Christopher Nolan’s Dark Knight trilogy was enormously successful, critically and commercially, but those films were a self-contained series.  Once that wrapped up with The Dark Knight Rises, DC/Warners began working to create their own interconnected cinematic universe.  Green Lantern failed, but Man of Steel seemed like a stronger first step, though that film was not quite the smash DC/Warners was likely hoping for, and it met with a mixed reaction from fans and critics.  (Overall I enjoy the film and I like a lot of the visual choices that Zack Snyder and his team made, though the film is undermined by several critical story-choices that don’t work and an ill-conceived ending.)  Whereas Marvel introduced its heroes gradually, though their own solo films, DC/Warners moved to jump-start their shared super-hero universe with 2016’s Batman v. Superman, which was intended to lead into the first part of a two-part Justice League film.  But while it made money, Batman v. Superman was roundly (and accurately) criticized for being an overly-long, overly-dour mess with an incoherent plot and flat characters.  (The extended version actually improves upon many of the film’s flaws, but not nearly enough to consider the film “good.”).  Suicide Squad was supposed to be a hip, fun shot-in-the-arm for DC/Warners’ super-hero film series, but I thought it was even worse than Batman v. Superman.  Only Wonder Woman was a true success, telling a fun, solid story with real characters that connected with the fans.

With their films failing to connect with audiences, DC/Warners began to curtail their ambitious plans that were laid out back in 2014.  Suddenly the two-part Justice League epic became a single film; who knows if we will ever see a sequel, or whether any of the other promised solo films (a Flash film, a Cyborg film, another try at Green Lantern, a solo Batman film starring Ben Affleck, a Man of Steel 2) will ever actually come to be.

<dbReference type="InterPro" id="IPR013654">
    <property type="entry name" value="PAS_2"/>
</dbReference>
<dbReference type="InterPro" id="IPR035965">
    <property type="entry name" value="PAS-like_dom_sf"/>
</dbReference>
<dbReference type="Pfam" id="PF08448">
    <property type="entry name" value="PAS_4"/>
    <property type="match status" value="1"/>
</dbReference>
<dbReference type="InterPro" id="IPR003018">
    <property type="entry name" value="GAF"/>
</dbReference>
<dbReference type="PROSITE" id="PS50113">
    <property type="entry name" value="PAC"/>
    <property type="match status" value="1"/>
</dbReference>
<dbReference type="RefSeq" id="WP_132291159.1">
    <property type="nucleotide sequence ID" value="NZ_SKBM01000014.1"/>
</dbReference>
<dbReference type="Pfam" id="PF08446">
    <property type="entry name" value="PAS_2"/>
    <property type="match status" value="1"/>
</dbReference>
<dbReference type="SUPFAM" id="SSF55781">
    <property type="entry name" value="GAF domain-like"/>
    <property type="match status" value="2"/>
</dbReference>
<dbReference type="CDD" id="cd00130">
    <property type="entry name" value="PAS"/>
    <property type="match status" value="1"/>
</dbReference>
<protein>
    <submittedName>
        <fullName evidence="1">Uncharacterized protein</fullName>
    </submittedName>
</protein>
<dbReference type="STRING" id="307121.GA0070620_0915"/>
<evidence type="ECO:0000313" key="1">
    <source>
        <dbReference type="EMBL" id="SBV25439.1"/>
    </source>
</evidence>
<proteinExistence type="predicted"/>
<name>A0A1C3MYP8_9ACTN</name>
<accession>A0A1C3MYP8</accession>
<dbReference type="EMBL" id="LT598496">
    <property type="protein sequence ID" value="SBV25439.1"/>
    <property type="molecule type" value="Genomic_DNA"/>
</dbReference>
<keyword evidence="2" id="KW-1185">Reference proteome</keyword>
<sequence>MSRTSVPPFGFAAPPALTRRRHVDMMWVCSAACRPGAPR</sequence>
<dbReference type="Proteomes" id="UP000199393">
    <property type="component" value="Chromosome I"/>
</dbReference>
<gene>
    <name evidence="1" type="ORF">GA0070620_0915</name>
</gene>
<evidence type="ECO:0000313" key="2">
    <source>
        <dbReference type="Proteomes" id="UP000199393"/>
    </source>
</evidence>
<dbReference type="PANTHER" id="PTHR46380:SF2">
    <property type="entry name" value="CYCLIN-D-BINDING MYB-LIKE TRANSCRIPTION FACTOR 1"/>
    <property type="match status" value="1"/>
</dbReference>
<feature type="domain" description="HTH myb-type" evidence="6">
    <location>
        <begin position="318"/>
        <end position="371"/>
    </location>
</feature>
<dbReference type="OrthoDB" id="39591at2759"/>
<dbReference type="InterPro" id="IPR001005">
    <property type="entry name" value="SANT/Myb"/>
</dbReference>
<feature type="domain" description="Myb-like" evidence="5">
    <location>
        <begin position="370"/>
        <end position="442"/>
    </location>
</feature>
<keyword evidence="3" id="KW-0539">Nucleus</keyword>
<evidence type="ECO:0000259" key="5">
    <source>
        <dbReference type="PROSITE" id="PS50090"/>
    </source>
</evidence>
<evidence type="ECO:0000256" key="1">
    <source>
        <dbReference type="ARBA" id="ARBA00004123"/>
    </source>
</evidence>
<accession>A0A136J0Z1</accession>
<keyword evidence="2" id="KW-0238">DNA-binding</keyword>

Meanwhile, following Batman v. Superman’s critical drubbing, reports came out about efforts to rework and reshape Justice League, in an attempt to inject some of the lightness and optimism that has proven so successful with the Marvel films.  (The degree to which Zack Snyder, who directed Man of Steel, Batman and Superman, and Justice League, was on board with these changes is somewhat … [continued]

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Days of De Palma (Part 13): Mission: Impossible (1996)

Slowly but surely, my journey through the films of Brian De Palma continues!  (If you scroll down to the bottom of this post, you’ll find links to all the other Brian De Palma films I have watched!)

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Mission: Impossible is probably the Brian De Palma film that I have seen the most over the years.  It’s not a perfect film, but it’s damn good, fiercely entertaining and a heck of a lot of fun.  It’s funny to think that Brian De Palma was involved in a “franchise” film, but the marvelous thing about Tom Cruise’s Mission: Impossible film series is the way that Mr. Cruise has embraced the idea of working with a variety of filmmakers, each with very strong, singular styles, thus giving each M:I film a very distinct feel.  These films are far more different from one another than any other film series I can think of.  I don’t know if that was Mr. Cruise (and his co-producer, Paula Wagner)’s idea right from the beginning, but I love the way it has turned out.  With the fifth Mission: Impossible installment opening this weekend, it seemed perfect for me to take this opportunity to post my thoughts on my recent re-watch of the film that kicked off the series.